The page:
Gameplay excellence and narrative madness have been comfortable bedfellows for videogames over the decades. As the form found its feet, expectations of competent storytelling grew only slowly, and are still remarkably forgiving. Bayonetta and its sequel, re-released this year for Nintendo’s Switch, exemplify this divide. Their combo-chaining fighting gameplay is responsive and accessible, scaling to heights of complexity for the engaged player; yet their stories and acting are heinous and often offensive.
Our eponymous heroine is an initially amnesiac ‘Umbra Witch’ in a high-camp fantasy world. These witches and their antagonistic counterparts the ‘Lumen Sages’ are charged with maintaining balance between the realms of earthly matters, heaven and hell. Convoluted and confusing family dynamics abound as Bayonetta repeatedly saves the world from demonic and angelic invasion.
It is impossible to do justice to the absurdity of Bayonetta and Bayonetta 2’s storytelling and visual styles. Its main characters are extremities of immature character design. Women are impossibly proportioned, all soaring legs and bulging chests, variously sucking on lollipops and kissing their guns. Men are at turns snivelling and pathetic, or androgynous and serene. It’s clear in motion and in critical reception that Bayonetta is trying to own its camp style, and to in some way subvert the sexism of its designs, a cosmic joke.
That joke falls flat. These images are not progressive, they are a continuation of gaming’s worst heritages, and to claim otherwise is to defend the indefensible. To portray women in the manner that director Hideki Kamiya persistently does is, each and every time, nine parts objectionable to each anaemic excuse for a joke.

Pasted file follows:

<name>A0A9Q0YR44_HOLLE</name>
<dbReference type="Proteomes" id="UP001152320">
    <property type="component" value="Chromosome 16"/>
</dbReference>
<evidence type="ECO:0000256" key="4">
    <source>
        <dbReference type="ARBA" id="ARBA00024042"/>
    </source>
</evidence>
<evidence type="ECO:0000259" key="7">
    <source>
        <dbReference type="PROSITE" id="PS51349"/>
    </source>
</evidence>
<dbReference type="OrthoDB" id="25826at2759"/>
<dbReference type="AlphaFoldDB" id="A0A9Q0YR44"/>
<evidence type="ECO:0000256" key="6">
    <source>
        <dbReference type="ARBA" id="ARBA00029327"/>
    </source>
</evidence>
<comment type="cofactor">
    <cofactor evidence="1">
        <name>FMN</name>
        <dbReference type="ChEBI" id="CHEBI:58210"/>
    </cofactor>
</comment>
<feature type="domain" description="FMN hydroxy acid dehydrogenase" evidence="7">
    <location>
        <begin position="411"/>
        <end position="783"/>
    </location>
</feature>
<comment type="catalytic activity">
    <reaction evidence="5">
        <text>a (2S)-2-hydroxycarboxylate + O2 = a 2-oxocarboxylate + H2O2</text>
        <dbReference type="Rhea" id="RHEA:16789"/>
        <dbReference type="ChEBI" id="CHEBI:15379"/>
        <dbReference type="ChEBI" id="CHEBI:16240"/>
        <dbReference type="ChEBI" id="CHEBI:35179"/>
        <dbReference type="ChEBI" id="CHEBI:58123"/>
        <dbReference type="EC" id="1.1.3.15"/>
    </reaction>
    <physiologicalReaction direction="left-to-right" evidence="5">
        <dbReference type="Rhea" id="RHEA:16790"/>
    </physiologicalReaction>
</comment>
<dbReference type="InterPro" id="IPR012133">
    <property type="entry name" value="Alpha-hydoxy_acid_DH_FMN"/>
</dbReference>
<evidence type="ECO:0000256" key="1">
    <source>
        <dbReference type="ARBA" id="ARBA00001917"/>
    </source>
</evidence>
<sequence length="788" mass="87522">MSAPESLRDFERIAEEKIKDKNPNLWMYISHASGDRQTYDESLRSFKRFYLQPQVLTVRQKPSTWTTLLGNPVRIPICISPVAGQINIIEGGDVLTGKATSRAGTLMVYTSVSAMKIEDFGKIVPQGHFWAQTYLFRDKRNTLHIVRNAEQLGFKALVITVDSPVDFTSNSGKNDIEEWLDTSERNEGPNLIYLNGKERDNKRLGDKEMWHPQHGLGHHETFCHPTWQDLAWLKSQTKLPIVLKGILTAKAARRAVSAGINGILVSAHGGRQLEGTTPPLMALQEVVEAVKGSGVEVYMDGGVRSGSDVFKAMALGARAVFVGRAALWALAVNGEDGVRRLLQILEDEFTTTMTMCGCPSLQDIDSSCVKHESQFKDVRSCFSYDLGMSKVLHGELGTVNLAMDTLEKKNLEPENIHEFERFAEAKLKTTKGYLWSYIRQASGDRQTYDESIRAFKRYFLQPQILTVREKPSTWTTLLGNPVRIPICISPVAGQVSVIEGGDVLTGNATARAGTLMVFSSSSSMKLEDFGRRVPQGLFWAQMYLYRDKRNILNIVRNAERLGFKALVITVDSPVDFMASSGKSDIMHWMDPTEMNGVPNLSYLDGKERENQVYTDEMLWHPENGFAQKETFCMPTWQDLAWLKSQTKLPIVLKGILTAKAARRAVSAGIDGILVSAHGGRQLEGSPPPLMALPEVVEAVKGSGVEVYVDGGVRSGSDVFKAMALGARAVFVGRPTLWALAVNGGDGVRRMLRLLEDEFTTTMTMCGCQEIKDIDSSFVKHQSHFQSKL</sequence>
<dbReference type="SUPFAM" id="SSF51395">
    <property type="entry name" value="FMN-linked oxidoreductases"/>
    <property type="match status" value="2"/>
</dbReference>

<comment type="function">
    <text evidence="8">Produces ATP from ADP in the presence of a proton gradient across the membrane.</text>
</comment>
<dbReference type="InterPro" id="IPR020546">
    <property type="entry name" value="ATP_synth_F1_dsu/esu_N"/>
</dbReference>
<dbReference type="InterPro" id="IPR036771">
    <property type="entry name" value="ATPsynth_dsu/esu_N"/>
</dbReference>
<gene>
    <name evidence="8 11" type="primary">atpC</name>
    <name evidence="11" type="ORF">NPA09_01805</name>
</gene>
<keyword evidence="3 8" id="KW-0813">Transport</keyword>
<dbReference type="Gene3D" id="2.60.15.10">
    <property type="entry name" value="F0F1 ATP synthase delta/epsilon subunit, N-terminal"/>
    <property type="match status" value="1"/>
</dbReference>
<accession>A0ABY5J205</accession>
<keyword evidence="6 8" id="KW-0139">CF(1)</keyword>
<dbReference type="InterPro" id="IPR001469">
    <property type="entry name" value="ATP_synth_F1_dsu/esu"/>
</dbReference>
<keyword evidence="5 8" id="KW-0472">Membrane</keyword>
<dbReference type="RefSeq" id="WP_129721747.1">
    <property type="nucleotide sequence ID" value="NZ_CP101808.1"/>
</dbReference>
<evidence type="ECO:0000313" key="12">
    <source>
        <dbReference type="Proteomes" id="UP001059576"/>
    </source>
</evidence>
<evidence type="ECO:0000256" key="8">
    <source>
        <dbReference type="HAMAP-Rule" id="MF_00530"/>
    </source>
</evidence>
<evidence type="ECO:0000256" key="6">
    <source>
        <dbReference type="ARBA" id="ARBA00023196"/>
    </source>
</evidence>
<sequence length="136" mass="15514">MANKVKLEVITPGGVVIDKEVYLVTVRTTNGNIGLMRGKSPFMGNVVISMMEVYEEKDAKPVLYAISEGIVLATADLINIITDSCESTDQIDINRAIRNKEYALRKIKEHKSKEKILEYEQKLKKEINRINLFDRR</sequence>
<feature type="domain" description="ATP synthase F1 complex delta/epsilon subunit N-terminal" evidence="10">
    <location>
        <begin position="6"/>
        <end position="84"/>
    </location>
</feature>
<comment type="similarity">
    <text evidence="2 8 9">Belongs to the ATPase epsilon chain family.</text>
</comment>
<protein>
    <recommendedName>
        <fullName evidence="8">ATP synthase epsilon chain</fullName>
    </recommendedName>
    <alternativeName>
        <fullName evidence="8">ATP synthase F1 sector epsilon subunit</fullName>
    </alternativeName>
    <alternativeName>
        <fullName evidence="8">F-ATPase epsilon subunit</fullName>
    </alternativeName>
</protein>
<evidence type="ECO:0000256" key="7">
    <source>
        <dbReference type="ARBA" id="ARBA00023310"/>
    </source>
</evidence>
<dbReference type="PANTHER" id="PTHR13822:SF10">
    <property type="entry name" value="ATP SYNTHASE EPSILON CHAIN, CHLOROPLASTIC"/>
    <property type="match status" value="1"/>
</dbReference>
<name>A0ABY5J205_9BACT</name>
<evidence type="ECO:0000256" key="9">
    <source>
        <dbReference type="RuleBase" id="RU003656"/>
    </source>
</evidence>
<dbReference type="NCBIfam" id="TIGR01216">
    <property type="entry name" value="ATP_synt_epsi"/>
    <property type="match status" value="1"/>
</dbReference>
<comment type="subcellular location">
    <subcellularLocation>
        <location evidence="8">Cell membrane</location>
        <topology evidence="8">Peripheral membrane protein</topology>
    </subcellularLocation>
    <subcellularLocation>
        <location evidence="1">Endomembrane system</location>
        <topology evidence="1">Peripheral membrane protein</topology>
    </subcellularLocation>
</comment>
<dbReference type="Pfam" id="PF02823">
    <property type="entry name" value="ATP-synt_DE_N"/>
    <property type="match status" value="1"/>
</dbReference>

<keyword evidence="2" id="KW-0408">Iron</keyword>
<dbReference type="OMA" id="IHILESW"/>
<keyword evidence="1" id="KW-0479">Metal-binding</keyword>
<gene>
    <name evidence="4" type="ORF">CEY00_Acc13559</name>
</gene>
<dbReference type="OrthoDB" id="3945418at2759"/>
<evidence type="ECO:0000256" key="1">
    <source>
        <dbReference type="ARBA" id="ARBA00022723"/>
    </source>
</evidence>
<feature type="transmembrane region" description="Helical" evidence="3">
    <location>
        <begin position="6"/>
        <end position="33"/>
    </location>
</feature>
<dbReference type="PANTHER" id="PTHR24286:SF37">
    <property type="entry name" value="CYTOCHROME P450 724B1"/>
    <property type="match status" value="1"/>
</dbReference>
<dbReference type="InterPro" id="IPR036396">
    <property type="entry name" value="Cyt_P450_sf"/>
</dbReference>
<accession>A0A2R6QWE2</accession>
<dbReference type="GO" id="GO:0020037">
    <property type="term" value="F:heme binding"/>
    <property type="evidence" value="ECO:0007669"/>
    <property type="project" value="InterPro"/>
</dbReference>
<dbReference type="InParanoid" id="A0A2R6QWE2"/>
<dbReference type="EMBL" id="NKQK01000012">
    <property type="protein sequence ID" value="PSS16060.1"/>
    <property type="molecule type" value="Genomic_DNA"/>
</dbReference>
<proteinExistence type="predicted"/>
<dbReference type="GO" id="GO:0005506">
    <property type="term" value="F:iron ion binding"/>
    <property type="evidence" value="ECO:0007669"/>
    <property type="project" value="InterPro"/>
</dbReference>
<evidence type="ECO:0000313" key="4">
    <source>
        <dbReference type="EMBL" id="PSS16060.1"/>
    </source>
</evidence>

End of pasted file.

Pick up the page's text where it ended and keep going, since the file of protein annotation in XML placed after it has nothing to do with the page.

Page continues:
This skin-crawling direction and visual style is paired with laughable voice acting, particularly in the second game. If there has ever been a worse voice performance in a modern game than Mark Dogherty as Loki in Bayonetta 2, Peter Dinklage aside, it is an obscure one. Adding this to the character’s gob-smackingly bad visual design makes for a genuinely woeful package.
As these silly, throwaway stories progress, players with any sort of taste will be checking out during cutscenes, the games’ worth held entirely in their gameplay. In fairness, the fighting is excellent. Even sticking to Bayonetta’s starting weapons presents an impressive learning curve, but with the option to mix and match with half a dozen extra styles makes for a wide range of perfectly balanced movesets. The difficulty is well-tuned on ‘Normal’, most fights a challenge but always winnable when considered carefully. Again, multiple challenging higher difficulty levels offer replay options for those enamoured with the martial play.
Most observers, though, will surely not persist. The slightly lacklustre visual fidelity is explained by the original games’ releases years ago. The embarrassing design and writing is more intrinsic to them, and their clear downfall.